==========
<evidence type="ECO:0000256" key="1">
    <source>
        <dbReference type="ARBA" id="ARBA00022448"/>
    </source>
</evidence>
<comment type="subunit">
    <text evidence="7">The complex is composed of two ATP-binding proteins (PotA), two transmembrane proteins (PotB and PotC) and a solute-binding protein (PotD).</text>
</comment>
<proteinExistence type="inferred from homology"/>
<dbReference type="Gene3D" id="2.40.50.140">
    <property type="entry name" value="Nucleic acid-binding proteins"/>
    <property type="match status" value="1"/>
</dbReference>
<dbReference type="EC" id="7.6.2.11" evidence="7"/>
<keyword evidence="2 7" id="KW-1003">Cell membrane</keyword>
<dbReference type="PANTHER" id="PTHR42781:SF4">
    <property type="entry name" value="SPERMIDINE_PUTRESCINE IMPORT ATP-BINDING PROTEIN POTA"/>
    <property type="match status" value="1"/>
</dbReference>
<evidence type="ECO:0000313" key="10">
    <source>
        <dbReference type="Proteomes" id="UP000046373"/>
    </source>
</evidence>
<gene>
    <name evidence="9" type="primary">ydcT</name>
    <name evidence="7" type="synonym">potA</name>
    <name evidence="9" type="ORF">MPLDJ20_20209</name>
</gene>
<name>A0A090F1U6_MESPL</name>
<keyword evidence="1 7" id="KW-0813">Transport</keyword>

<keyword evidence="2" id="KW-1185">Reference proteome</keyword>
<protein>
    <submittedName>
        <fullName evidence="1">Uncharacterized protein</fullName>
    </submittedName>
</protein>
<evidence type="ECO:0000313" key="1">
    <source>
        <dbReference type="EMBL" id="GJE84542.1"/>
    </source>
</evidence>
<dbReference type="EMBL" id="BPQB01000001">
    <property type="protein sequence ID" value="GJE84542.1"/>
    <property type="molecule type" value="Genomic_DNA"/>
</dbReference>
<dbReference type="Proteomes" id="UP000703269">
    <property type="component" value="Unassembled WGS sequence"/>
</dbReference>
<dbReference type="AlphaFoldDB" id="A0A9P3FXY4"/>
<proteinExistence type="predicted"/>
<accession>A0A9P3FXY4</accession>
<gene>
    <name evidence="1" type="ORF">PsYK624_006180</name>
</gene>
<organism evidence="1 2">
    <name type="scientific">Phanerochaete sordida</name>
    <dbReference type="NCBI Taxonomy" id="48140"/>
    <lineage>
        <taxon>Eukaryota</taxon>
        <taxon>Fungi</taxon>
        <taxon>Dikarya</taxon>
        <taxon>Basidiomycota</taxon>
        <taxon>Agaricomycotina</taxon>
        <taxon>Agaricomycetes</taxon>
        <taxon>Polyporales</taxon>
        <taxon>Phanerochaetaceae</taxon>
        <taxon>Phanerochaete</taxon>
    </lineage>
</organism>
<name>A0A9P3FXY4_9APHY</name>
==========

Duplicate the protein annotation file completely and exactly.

<evidence type="ECO:0000256" key="1">
    <source>
        <dbReference type="ARBA" id="ARBA00022448"/>
    </source>
</evidence>
<comment type="subunit">
    <text evidence="7">The complex is composed of two ATP-binding proteins (PotA), two transmembrane proteins (PotB and PotC) and a solute-binding protein (PotD).</text>
</comment>
<proteinExistence type="inferred from homology"/>
<dbReference type="Gene3D" id="2.40.50.140">
    <property type="entry name" value="Nucleic acid-binding proteins"/>
    <property type="match status" value="1"/>
</dbReference>
<dbReference type="EC" id="7.6.2.11" evidence="7"/>
<keyword evidence="2 7" id="KW-1003">Cell membrane</keyword>
<dbReference type="PANTHER" id="PTHR42781:SF4">
    <property type="entry name" value="SPERMIDINE_PUTRESCINE IMPORT ATP-BINDING PROTEIN POTA"/>
    <property type="match status" value="1"/>
</dbReference>
<evidence type="ECO:0000313" key="10">
    <source>
        <dbReference type="Proteomes" id="UP000046373"/>
    </source>
</evidence>
<gene>
    <name evidence="9" type="primary">ydcT</name>
    <name evidence="7" type="synonym">potA</name>
    <name evidence="9" type="ORF">MPLDJ20_20209</name>
</gene>
<name>A0A090F1U6_MESPL</name>
<keyword evidence="1 7" id="KW-0813">Transport</keyword>

<keyword evidence="2" id="KW-1185">Reference proteome</keyword>
<protein>
    <submittedName>
        <fullName evidence="1">Uncharacterized protein</fullName>
    </submittedName>
</protein>
<evidence type="ECO:0000313" key="1">
    <source>
        <dbReference type="EMBL" id="GJE84542.1"/>
    </source>
</evidence>
<dbReference type="EMBL" id="BPQB01000001">
    <property type="protein sequence ID" value="GJE84542.1"/>
    <property type="molecule type" value="Genomic_DNA"/>
</dbReference>
<dbReference type="Proteomes" id="UP000703269">
    <property type="component" value="Unassembled WGS sequence"/>
</dbReference>
<dbReference type="AlphaFoldDB" id="A0A9P3FXY4"/>
<proteinExistence type="predicted"/>
<accession>A0A9P3FXY4</accession>
<gene>
    <name evidence="1" type="ORF">PsYK624_006180</name>
</gene>
<organism evidence="1 2">
    <name type="scientific">Phanerochaete sordida</name>
    <dbReference type="NCBI Taxonomy" id="48140"/>
    <lineage>
        <taxon>Eukaryota</taxon>
        <taxon>Fungi</taxon>
        <taxon>Dikarya</taxon>
        <taxon>Basidiomycota</taxon>
        <taxon>Agaricomycotina</taxon>
        <taxon>Agaricomycetes</taxon>
        <taxon>Polyporales</taxon>
        <taxon>Phanerochaetaceae</taxon>
        <taxon>Phanerochaete</taxon>
    </lineage>
</organism>
<name>A0A9P3FXY4_9APHY</name>